Two helicopters were deployed to assist in emergency operations and the military sent troops and medical personnel, as well as medical supplies and communications equipment. Five planes carrying food, medicine, blankets, field tents and water tankers left the capital, Jakarta, for the island early on Wednesday 8th August.
Supplies for those made homeless were distributed with about 30,000 tents and 100 wheelchairs sent to affected areas.
As hospitals and clinics were affected by the earthquake many of the injured were treated in the open air or in makeshift clinics.
Rescue efforts were hampered by power outages, a lack of phone reception in some areas and limited evacuation options. A lack of heavy lifting equipment also affected the relief effort, with some rescuers forced to dig by hand. Other obstacles in the mountainous north and east of Lombok included collapsed bridges and electricity and communication blackouts. Debris blocked damaged roads.
In Sembalun the community pulled together to repair damaged buildings, including the town’s only health clinic. Electricity and clean water had to be being restored to villages in Sambalia that were cut off.
Emergency workers gradually reached more remote areas of Lombok having focussed their initial efforts in urban areas.
More than 500 hikers who were stranded on a mountain on the Indonesian island of Lombok after the earthquake were safely evacuated. Most of the hikers and guides were able to walk down after a safe route was found for them but some were flown out by helicopter.
The UK Foreign Office worked with the Indonesian authorities to provide assistance to British people caught up in the earthquake. Extra flights were added to help people who want to leave Lombok. Airport authorities requested that additional flights be added on Monday 6th August 2018 , to accommodate the influx of tourists trying to leave the island.
Charity, Plan International, provided counselling for children and supported those who were unable to go to school, by distributing emergency school kits and helping teachers continue educating while schools remain closed. The charity also provided humanitarian assistance to 2,500 families in six villages in Lombok. The organisation dispatched 500 emergency shelter kits, containing 1,000 tarpaulins, 1,000 sleeping mats and 2,000 blankets.
The Salvation Army in Indonesia also provided medical and other assistance to people who were affected by the earthquake on Lombok. The team immediately distributed a small supply of rice, noodles, sugar and bottled water to the affected population.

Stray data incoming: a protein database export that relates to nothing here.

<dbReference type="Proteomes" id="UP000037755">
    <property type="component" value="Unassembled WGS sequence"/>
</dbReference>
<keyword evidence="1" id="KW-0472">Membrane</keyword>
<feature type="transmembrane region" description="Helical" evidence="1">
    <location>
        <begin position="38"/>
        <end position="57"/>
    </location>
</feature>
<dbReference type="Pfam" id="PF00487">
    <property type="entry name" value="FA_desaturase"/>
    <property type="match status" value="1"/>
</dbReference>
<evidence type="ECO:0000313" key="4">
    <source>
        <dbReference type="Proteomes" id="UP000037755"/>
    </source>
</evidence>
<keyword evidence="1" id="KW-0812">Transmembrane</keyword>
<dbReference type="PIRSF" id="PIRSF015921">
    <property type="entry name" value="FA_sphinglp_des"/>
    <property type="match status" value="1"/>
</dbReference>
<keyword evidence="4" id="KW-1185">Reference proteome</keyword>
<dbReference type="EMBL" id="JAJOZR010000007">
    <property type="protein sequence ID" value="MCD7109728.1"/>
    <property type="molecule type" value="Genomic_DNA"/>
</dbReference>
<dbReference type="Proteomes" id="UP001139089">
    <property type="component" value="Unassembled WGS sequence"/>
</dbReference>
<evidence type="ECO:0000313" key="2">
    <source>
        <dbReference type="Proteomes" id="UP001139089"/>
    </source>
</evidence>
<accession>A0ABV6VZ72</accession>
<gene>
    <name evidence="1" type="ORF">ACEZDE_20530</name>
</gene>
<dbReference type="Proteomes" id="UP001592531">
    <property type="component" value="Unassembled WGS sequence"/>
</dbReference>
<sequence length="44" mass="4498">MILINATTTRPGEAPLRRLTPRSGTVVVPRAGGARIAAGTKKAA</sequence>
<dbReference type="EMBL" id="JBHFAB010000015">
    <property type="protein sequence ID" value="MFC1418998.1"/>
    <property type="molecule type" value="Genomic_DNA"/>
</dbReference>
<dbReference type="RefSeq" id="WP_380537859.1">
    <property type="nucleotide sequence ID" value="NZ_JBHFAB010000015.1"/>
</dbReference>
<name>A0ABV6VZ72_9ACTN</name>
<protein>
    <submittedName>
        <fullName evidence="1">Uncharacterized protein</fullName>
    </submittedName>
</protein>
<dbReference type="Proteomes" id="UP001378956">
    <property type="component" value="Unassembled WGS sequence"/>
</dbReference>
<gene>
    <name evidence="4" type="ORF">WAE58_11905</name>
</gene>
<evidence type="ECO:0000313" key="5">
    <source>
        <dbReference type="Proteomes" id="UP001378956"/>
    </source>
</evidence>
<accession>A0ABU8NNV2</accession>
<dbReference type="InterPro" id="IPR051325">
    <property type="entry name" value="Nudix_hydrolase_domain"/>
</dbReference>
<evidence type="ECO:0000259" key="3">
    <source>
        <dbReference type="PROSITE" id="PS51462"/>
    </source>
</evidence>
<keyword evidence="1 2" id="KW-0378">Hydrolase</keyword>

The Indonesian Red Cross (Palang Merah Indonesia) disaster responders provided first aid and assessed immediate needs in remote villages, arranging for bottled water and rice to be delivered by motorbike.
British-based charity Oxfam said it was providing clean drinking water and tarpaulin shelter sheets to 5,000 people and planned to intensify aid delivery.
A French military transport plane delivered 25 tonnes of humanitarian aid to the earthquake-hit island of Lombok on behalf of the Indonesian government.
On the 14th August 2018, The EU announced a further €500 000 to step up its emergency response to meet the most pressing needs of those affected by the devastating earthquakes that struck the Indonesian island of Lombok in late July and early August. The allocation came in addition to the initial €150 000 delivered earlier in August, thus bringing the EU’s contribution to €650 000. The EU humanitarian funding complemented the Indonesian government response and focussed on the most vulnerable groups and communities in the affected area. The EU aid supported the International Federation of Red Cross and Red Crescent Societies (IFRC) in providing relief assistance and protection to the most vulnerable among the affected population. It is estimated that the aid directly benefited 80 000 vulnerable people in some of the worst hit localities in the northeast and west Lombok districts. The aid was also used to assist the IFRC in reuniting families that were separated by the earthquakes. Aid was also offered by other countries including Australia.
Allegedly, authorities on Lombok were demanding money from tourists before they would let them onto rescue boats. However, around 5000 tourists who wanted to be evacuated from three outlying holiday islands had left by boat.